Wednesday, December 30, 2015

Happy Second Anniversary!

The image above was taken by my son on our recent visit to Rome. The scene captures some of my favorite aspects of travel -- relaxing summer heat, gelato, and surprises to be discovered just around the corner. I'm thankful that a whim decision two years ago to write about my favorite memories was more than just a passing fancy.

I'd like to think this site is enjoyed around the world, by a few special people. I'd love to share your memories. If you've found the content useful, or it's provided a few laughs (usually my main objective), please drop a note to let me know what you think, or share the address with your friends. Or, let me know where I can do better.

Thanks for sharing the memory,


Saturday, December 26, 2015

Narnia Magic and Volcanic Rocks at Cathedral Cove, New Zealand

Te Whanganui-A-Hei (Cathedral Cove) Marine Reserve is on the Coromandel Peninsula of New Zealand's North Island. It may be familiar to an armchair traveler as the setting for opening scenes of the Narnia movie Prince Caspian, itself based loosely on C.S. Lewis' famous novel. It was one of the several stunning New Zealand locations for that film series.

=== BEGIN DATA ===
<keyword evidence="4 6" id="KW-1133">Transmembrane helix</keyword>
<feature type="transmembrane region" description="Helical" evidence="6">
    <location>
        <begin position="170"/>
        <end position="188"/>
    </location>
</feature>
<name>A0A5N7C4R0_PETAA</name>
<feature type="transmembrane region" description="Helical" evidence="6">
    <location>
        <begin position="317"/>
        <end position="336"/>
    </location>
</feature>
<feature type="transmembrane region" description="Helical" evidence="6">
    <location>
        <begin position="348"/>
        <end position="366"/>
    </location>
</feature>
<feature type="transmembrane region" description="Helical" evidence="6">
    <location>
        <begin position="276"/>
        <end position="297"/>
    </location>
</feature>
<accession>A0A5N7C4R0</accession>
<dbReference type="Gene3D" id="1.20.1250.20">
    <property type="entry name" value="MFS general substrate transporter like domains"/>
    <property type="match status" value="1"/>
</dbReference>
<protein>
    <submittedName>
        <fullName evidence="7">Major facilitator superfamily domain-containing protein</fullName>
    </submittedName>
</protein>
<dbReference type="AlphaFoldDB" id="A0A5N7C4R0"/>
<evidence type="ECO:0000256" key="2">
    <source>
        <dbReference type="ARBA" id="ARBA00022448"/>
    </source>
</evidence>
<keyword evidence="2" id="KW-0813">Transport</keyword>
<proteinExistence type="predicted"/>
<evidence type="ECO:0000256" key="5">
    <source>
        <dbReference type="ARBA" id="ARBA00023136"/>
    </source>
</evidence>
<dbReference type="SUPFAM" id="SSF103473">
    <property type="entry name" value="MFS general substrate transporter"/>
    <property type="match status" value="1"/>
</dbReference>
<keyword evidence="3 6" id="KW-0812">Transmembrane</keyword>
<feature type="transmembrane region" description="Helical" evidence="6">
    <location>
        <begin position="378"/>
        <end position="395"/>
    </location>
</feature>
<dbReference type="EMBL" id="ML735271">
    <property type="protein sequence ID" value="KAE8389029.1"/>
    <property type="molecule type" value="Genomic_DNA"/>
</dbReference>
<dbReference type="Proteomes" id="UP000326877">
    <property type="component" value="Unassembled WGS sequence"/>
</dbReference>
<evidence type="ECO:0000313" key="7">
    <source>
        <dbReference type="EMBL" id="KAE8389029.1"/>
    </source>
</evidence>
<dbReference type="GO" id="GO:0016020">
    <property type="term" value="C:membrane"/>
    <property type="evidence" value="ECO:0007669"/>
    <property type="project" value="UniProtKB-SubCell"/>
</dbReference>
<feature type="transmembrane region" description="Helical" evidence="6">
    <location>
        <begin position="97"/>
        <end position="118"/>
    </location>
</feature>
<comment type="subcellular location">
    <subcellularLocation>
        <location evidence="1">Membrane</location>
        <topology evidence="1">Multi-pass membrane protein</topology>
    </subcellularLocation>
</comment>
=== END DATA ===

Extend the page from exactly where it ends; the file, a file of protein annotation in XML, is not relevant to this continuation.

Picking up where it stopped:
Cathedral Cove. It's yet another one of my many favorite beaches. The surrounding, glaringly-white cliffs and sea stacks are composed of massive ignimbrite, composed of angular fragments of pumice in a fine matrix of rhyolitic ash, a type of silica-rich volcanic rock that is formed during explosive, violent eruptions. The immensity of these formations is evidence the landscape has changed many times, and it will change again, however timeless every moment in the cove might feel. There would be no tranquil, wide strand of fine, white sand without the violence of storms and volcano.

Sunday, November 29, 2015

Tuscany in a Day, the Divine Comedy

The highlight of the port of Livorno may be one of Moby Lines' ferries, garishly adorned with Looney Toons characters amidst the uniform grey of heavy industry. The ship's livery is evidence that not all European ferry disasters involve loss of life. Otherwise, I have almost no recollection of Livorno. It is the seaside gateway to the treasures of Tuscany, and most cruise tourists don't stop to look on their way to Pisa or Florence. I didn't. The Livornese may be the old-world equivalents of the overshadowed residents of New Jersey. 

Upon disembarking the Emerald Princess, we boarded a motorcoach promptly at 7 a.m. to beat the summer crowds to Pisa.

Saturday, November 14, 2015

Liberté, égalité, fraternité